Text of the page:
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Wrestler Don Curtis reminisces on the early days of professional wrestling.

12:47 AM, Dec 17, 2003   |    comments
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By Kyle Meenan JACKSONVILLE, FL -- Today the world of professional wrestling is based on the same hand to hand combat begun thousands of years ago. The only difference is the addition of satellite television, magazines, multi-million dollars deals, high theatrics, showmanship, and a desire to be 'different' to stand out. Forty two years ago in the 'new' Jacksonville Coliseum a man named Don Curtis won the hearts of thousands of fans by his no-nonsense, ethical approach to grappling. And he was among the best. Today in the modest Arlington home he shares with his wife, Dottie, Don Curtis recalls the heyday of Jacksonville 'rassling' and the two decades that made his a household name here. "It was good sport and good people and they were good," said Curtis talking about the competitors, promoters and fans of his era. Curtis was always the good guy in the ring, insisting even today the importance of being ethical both in the ring and in every aspect of his life. "That's what I felt was important, said Curtis. "And it worked out." It worked out to land Curtis in the professional wrestling hall of fame, and decades later throughout the First Coast, folks still recognize him, smile and want to shake his hand. "You feel so good. It's beautiful," said Curtis. Curtis says as wrestling became more theatrical, he grew to realize it was time to retire from the sport. "Not just for wrestling, it's people that are going around doing funny things and getting a little bit (pauses and grimaces), and so it was a good time to get the heck out." Originally from New York, Curtis was known by many as the 'Buffalo Bomber.' He was a role model to a generation of First Coast kids and adults and says he's lived a fantastic life. He retired from Professional wrestling in 1981, to run the old Gator Bowl complex. Later, he would retire as a City Manager from Jacksonville. We asked, "Would he change anything if he could go back fifty years? Would he do things differently?" Curtis flashes a broad grin and says, "I wouldn't care, as long as you got me there!"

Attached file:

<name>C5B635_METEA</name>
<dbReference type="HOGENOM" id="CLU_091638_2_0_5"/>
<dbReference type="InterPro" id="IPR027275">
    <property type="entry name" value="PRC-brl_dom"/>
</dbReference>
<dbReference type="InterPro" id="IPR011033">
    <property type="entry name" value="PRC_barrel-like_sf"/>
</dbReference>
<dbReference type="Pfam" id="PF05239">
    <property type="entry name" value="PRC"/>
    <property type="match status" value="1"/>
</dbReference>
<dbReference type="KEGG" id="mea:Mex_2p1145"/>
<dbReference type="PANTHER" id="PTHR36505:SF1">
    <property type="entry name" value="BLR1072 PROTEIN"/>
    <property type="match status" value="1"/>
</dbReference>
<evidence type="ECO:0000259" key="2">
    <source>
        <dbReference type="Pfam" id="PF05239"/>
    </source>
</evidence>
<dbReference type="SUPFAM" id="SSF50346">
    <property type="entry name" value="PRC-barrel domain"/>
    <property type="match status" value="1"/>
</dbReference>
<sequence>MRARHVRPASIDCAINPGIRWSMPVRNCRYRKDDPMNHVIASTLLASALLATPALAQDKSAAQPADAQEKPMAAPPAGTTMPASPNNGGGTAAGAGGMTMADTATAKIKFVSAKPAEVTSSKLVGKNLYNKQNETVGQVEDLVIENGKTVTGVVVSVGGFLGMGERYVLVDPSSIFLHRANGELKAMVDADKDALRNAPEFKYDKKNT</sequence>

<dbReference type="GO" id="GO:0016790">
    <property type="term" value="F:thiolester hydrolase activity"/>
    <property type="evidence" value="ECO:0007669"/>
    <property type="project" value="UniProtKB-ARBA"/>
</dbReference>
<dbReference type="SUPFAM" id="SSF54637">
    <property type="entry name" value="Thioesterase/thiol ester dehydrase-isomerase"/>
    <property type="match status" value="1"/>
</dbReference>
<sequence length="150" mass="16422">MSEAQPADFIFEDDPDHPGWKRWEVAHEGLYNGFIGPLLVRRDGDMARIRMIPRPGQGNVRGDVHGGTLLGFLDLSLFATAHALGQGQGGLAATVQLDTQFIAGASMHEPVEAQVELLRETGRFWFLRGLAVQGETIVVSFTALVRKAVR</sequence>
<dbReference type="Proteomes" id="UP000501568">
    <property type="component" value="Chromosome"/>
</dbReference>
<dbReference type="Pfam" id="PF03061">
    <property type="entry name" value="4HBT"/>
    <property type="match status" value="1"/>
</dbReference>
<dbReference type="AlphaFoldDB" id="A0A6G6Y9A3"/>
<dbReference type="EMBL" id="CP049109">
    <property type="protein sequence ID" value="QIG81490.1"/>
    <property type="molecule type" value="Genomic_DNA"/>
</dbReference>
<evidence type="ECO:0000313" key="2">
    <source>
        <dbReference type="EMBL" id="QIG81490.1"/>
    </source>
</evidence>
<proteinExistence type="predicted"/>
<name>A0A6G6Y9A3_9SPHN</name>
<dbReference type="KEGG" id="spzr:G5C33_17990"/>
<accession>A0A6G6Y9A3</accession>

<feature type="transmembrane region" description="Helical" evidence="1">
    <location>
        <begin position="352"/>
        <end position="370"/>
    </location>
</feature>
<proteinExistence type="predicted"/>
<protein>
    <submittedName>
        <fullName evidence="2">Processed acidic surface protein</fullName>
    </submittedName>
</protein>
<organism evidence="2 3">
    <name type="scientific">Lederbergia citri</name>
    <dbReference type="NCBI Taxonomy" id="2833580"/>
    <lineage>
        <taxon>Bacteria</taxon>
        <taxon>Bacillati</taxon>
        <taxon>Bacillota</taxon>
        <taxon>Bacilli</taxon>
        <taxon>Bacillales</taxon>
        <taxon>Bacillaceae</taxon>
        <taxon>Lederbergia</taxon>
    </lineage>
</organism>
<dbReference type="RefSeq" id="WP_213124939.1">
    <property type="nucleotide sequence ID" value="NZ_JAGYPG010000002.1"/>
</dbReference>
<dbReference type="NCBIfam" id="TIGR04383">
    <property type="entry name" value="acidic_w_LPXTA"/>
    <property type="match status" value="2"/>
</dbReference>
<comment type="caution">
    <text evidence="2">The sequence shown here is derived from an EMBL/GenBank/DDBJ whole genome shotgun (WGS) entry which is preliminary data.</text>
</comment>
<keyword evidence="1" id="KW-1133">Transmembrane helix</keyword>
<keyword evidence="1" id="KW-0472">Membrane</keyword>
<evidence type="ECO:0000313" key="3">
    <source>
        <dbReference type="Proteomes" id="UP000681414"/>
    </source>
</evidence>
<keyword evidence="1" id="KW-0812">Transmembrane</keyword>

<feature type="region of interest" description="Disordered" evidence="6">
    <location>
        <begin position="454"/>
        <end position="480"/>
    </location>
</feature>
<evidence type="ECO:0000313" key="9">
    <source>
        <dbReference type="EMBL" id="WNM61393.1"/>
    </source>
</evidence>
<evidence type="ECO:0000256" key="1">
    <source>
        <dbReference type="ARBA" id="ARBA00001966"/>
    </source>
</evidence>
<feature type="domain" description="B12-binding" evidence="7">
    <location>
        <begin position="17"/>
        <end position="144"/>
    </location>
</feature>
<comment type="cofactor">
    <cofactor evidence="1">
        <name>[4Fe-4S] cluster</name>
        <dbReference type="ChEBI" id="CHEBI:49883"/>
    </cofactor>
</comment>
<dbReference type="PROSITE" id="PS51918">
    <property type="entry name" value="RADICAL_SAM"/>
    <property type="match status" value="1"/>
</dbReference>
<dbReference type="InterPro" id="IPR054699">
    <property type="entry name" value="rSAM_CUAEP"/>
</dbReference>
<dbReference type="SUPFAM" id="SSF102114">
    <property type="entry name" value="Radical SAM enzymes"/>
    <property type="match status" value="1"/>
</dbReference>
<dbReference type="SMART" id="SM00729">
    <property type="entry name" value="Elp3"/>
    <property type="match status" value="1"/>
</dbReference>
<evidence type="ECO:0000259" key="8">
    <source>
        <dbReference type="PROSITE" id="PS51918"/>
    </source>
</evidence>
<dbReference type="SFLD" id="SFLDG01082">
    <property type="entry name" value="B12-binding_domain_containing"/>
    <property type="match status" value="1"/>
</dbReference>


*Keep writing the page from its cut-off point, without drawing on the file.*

First Coast News

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